One of the more humbling aspects of my retirement as a former executive director has been the realization that the huddled masses no longer gather before me anxiously awaiting my daily commandment.
Okay, I know that's a slight exaggeration but it's my column and my story so I get to write it with my creative memory.
Since I no longer have a handful of people who not only think every idea I have is incredibly brilliant but also eagerly take every new concept to heart and instantly make it their life's mission... still can't quite accept that one either?
Alright, if you combine the fact that not only am I no longer able to send memos and give directives to my staff with the realization that my four children remind me on a daily basis that they've indeed "grown up" (relatively speaking) you can see why this Christmas had a rather bittersweet moment for me.
Being a thoroughly modern woman, I thought it would be a great idea to give our two year-old grandson a cute but gender neutral kitchen for Christmas. He loves to play with his little Playdough oven so I was positive he'd love to have an all inclusive kitchen with an oven, microwave, stove top, refrigerator, cupboard and sink.
When I brought this idea to my daughter, you would've thought I'd told her that I was going to start dressing him up in little girl clothes. "He's a boy!" she yelled when I mentioned the idea in October. "I know that, but this is the 21st century and every boy needs to learn how to cook," I explained.
Trying to provide the logic behind the concept (it always seemed to work with the huddled masses) I reminded her that since neither his mother nor his father knew the first thing about cooking and that their collective idea of fresh food meant immediately eating the burger and fries they'd just ordered at the drive-through, this baby needed to know how to cook.
Her response led me to believe that my explanations had fallen on deaf ears. Furthermore, her passing comments about losing my grandparent privileges helped me to realize that I'd better not push the envelope, or in this case, the oven timer.
However, never one to pass up a great bargain, after Christmas I found the perfect combo kitchen marked down from $76 to $30. Now seriously, who could pass up a bargain like that? I figured I'd let the box sit around for a while so she could get used to the idea. But just like during those glorious executive days, that idea didn't work.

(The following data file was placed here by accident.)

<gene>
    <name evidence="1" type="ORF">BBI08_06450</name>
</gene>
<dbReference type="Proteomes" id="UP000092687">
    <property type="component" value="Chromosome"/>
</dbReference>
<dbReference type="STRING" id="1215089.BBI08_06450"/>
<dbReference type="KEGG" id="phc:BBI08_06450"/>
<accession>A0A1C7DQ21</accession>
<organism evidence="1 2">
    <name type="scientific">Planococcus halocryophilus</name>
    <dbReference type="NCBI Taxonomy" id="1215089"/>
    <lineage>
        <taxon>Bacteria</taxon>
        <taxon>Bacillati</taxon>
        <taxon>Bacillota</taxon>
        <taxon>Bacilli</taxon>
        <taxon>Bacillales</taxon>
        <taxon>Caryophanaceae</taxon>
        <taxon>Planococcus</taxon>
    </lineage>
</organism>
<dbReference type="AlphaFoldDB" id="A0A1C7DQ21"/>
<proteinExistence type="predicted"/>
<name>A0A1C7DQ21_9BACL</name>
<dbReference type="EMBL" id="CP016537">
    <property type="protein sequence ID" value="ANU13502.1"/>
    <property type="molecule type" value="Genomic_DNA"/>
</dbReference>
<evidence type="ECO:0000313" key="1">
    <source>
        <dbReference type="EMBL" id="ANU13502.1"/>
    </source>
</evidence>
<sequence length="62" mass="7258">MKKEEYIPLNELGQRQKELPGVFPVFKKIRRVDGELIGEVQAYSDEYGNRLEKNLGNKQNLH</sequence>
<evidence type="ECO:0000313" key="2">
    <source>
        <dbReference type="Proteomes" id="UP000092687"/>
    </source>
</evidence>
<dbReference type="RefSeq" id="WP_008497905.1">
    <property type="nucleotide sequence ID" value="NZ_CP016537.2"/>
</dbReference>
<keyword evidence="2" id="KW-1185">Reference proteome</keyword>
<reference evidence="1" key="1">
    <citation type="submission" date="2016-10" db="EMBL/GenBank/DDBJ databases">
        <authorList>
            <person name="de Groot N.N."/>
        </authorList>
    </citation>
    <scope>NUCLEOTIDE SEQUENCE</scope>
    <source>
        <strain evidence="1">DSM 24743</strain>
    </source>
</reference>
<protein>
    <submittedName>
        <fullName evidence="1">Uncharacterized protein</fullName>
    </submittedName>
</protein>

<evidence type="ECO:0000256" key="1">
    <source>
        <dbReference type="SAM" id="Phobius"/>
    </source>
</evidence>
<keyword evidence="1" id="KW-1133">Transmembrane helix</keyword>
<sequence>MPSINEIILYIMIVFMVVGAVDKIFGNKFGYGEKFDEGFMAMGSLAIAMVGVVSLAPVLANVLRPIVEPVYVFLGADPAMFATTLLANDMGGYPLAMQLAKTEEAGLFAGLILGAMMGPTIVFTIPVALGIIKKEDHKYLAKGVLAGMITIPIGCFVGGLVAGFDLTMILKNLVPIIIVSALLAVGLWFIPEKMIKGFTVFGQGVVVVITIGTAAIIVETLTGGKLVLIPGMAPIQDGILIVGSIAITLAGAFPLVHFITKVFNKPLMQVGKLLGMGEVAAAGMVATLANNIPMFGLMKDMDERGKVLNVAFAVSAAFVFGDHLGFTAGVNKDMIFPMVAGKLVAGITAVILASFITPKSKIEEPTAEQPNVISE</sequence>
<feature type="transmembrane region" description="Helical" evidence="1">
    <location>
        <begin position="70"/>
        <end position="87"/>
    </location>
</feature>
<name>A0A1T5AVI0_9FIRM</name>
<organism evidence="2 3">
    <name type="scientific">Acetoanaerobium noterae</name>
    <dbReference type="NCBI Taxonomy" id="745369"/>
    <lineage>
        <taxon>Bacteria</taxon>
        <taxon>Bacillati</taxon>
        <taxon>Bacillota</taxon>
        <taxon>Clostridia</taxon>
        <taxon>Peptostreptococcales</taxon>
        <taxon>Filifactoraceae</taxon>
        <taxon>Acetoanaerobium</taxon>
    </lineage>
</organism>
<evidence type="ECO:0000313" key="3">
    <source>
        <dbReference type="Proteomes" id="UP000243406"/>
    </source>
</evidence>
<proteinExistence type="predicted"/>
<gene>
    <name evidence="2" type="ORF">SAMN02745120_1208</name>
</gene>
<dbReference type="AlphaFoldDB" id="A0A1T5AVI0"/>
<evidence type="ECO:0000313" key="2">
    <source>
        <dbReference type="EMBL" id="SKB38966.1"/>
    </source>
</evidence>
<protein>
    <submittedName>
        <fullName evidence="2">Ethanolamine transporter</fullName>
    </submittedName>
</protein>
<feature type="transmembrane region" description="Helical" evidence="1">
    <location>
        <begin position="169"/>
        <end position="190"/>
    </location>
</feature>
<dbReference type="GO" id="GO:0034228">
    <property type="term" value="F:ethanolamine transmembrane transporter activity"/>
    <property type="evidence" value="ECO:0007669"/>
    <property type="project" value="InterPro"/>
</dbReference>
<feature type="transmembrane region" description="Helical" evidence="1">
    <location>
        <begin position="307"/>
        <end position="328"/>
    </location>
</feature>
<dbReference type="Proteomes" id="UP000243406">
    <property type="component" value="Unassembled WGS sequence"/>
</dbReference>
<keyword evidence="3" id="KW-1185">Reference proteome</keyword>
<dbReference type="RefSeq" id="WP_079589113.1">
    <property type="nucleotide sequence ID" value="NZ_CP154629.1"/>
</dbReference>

So I went to the next level and approached the concept with the help of the boss - my grandson.
First, with all the cunning of a covert CIA operative, I put the unopened box in the middle of the playroom after his mother had left for work. Within seconds his attention was keenly focused on this new box.
I gingerly opened it (sorry I couldn't resist) so not to make my plan (or was it guilt) too obvious. I pulled out the pieces and casually laid them on the floor. It took all of two seconds before I had him right where I wanted him - excited about the kitchen.
Knowing that I would probably have to prove my case (is there a good grandparent lawyer out there?) and document his excitement with each step of the process, I decided to grab my camera when we went to get the screwdriver from the tool box.
Thinking back on it now, I should've seen the writing on the wall when I opened his grandfather's tool box. "OOOOO," and "AHHHHH" seemed to excitedly come from the depths of his little being. With hands and fingers faster than a starving man at a Saint Joseph's Church bake sale, he dove into the tool box pulling out tools like they were freshly made pierogies. Not to lose the momentum, I redirected his attention and grabbed the first screwdriver I could find.
Knowing that my plan could fall apart as soon as his grandfather heard the tool box open, I went straight to work. The parts were skillfully laid out on the floor and directions dutifully studied. Quickly putting part A with part B, the kitchen began to take shape. Next, I added the facet to the sink and the burner to the stovetop.
Looking back now I should have realized my mission was doomed for failure when I heard the him squeal, "car" when I laid the two joined pieces down together on the floor. No matter how many pieces I assembled or stickers I lovingly placed, the kitchen had now become yet another moving object. It mattered not that there weren't tires or a steering wheel. What did matter was, in his cute adorable brown eyes, it was a car.
Every now and again grandmother can stand the kitchen up and we pretend to make pies and cakes in the "trunk" (that's really the oven) and we can microwave Playdough food in the "glovebox." I can even get him to fry an occasional plastic egg on the "radio." However, when the moment fades the kitchen once again returns to its intended purpose, the two year-old's minivan.
He sits in the window which has a curved back making it the perfect bucket seat. He turns the control knobs from the oven to change the radio station and puts his toy trucks and friends in the trunk/oven when he drives away. His toy keys turn the engine on via the drain in the sink and he skillfully turns the faucet as he heads off to the store to buy eggs, cheese and spinach to make an omelet.
I guess there's hope after all.
- Tuesday, 10 January 2012
- Posted in Categories: : Ginger Costen's From This Corner